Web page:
View Full Version : Lighting Challenge #2: Paul Sciortino

02-13-2006, 10:00 AM
Jeremy thanks for doing this--this is terrific.
I've done an interpretation of script #1, the romantic moonlit kitchen scene.
For some reason I can't post attachments (maybe because I haven't posted a lot yet?) so my entry is at Thanks in advance for everyone's comments.

02-13-2006, 06:29 PM
Welcome, Paul!

Good start. Your link is working, maybe try an IMG tag like this:

It looks like the raytracing isn't working. Maybe the blue light doesn't have enough shadow rays or trace depth for its shadows to appear in reflections? Look at the left wall all in shadow and its reflection lit up blue... maybe all the raytraced reflections are kindof distracting and could be brought down or turned off.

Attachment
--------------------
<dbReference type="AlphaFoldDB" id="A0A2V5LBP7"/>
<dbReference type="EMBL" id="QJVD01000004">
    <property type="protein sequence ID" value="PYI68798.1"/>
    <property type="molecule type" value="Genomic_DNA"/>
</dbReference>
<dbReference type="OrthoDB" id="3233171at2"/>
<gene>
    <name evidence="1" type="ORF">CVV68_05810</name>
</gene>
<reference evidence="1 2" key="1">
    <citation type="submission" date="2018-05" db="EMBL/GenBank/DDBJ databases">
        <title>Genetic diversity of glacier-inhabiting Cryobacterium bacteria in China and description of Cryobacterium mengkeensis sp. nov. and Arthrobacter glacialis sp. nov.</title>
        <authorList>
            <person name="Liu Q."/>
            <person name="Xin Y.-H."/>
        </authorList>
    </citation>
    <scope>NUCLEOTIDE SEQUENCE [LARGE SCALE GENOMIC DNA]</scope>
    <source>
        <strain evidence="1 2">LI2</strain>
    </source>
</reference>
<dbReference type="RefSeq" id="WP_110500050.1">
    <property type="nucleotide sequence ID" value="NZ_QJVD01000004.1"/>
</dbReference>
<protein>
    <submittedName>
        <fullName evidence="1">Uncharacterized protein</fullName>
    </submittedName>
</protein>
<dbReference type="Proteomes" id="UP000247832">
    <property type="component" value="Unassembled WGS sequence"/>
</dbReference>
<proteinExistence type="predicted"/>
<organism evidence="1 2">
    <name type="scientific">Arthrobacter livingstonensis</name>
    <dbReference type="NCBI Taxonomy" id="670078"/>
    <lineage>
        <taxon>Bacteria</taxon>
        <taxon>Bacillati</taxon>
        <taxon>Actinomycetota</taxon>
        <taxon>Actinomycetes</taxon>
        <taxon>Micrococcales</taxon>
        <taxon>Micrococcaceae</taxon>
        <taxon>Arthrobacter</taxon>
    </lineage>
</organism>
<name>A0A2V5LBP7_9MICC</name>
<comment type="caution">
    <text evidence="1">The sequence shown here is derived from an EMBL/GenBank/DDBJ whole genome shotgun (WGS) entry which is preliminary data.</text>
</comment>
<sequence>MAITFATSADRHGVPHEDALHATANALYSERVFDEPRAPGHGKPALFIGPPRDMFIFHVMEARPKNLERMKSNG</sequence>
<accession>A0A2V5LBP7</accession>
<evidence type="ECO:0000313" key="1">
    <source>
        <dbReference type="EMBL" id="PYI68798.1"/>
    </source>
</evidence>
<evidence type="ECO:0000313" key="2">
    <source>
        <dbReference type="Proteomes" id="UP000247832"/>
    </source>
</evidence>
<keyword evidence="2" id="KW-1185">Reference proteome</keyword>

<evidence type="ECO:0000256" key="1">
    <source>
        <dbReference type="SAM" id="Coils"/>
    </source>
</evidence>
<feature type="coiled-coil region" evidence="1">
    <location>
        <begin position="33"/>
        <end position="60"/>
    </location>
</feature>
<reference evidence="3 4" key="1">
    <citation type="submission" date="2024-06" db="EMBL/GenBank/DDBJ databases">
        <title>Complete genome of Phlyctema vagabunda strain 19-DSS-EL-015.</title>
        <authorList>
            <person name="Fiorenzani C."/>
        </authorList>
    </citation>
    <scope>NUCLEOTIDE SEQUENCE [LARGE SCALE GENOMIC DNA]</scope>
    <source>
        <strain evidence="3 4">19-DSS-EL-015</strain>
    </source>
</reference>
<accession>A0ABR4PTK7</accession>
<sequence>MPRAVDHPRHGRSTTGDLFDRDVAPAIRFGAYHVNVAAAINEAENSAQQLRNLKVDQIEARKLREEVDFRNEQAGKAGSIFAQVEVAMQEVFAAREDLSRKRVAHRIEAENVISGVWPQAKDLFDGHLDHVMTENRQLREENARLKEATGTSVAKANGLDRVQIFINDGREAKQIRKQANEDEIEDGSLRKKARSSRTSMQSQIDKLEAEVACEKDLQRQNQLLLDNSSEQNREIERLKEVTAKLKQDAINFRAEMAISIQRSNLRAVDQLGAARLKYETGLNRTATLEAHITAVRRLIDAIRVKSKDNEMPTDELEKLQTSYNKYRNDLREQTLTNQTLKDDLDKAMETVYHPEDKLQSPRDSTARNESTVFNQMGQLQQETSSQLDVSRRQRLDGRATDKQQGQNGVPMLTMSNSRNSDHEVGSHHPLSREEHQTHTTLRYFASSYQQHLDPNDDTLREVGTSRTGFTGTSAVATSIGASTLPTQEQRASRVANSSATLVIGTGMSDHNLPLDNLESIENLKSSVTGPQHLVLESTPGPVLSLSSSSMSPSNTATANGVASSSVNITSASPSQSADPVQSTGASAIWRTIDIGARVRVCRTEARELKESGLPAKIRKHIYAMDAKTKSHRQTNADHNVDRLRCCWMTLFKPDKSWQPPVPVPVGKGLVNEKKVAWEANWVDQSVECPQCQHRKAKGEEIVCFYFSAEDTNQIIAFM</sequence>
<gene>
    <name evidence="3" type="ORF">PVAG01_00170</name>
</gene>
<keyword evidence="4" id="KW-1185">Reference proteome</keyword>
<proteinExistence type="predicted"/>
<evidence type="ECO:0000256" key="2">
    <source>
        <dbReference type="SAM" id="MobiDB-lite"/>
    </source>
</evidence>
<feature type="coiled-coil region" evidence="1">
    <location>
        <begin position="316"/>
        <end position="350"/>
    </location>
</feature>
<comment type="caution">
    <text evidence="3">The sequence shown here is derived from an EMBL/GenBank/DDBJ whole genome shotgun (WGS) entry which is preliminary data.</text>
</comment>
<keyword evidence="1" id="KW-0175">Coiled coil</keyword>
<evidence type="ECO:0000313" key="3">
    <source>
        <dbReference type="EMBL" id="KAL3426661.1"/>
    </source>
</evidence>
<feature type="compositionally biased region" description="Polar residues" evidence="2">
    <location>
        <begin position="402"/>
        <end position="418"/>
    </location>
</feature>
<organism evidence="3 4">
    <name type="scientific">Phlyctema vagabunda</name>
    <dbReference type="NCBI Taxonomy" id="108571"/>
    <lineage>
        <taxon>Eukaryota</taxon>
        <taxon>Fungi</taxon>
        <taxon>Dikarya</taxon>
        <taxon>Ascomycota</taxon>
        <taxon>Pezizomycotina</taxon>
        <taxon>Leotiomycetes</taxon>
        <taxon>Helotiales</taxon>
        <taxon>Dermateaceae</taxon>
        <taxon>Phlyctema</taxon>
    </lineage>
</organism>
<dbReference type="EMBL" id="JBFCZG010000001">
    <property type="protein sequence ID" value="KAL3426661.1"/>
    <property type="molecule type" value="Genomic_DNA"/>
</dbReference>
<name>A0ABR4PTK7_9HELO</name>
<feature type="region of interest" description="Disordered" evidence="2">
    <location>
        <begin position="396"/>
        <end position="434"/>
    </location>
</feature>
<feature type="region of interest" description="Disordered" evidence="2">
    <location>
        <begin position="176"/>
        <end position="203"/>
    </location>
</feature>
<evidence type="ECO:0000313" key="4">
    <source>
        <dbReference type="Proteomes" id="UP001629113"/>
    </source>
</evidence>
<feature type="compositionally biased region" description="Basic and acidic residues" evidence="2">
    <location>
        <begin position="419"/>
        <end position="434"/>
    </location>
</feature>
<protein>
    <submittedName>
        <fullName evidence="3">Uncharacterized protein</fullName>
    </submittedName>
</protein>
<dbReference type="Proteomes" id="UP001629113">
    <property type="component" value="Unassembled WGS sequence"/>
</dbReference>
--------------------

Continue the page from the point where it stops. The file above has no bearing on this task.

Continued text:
The scene needs bounce lights. Under the cabinet it looks like there's a light shining down on the counter, but none bouncing up onto the wall in that area. The same is true around the window frame, there's a lot of blue light in parts, but then the upper part of the left side goes very abruptly to black where I'd think that area and maybe the top would be getting some bounce light.

The blue light could go further. Maybe it rims some of the fruit and chair and cork more. Maybe it bounces a little into more places.

It would be great if some of the shadows were softer, especially the shadows from the warm light coming from the left, it seems as if that should have bounced around another room before most of it made it into the kitchen.


02-16-2006, 09:41 AM
Ok, hereís my second try at script #1 (romantic moonlit kitchen). Iíve tried to incorporate all the suggestions and Iíve learned a ton doing it, I think, but there are some things I still want to try before I go to another script.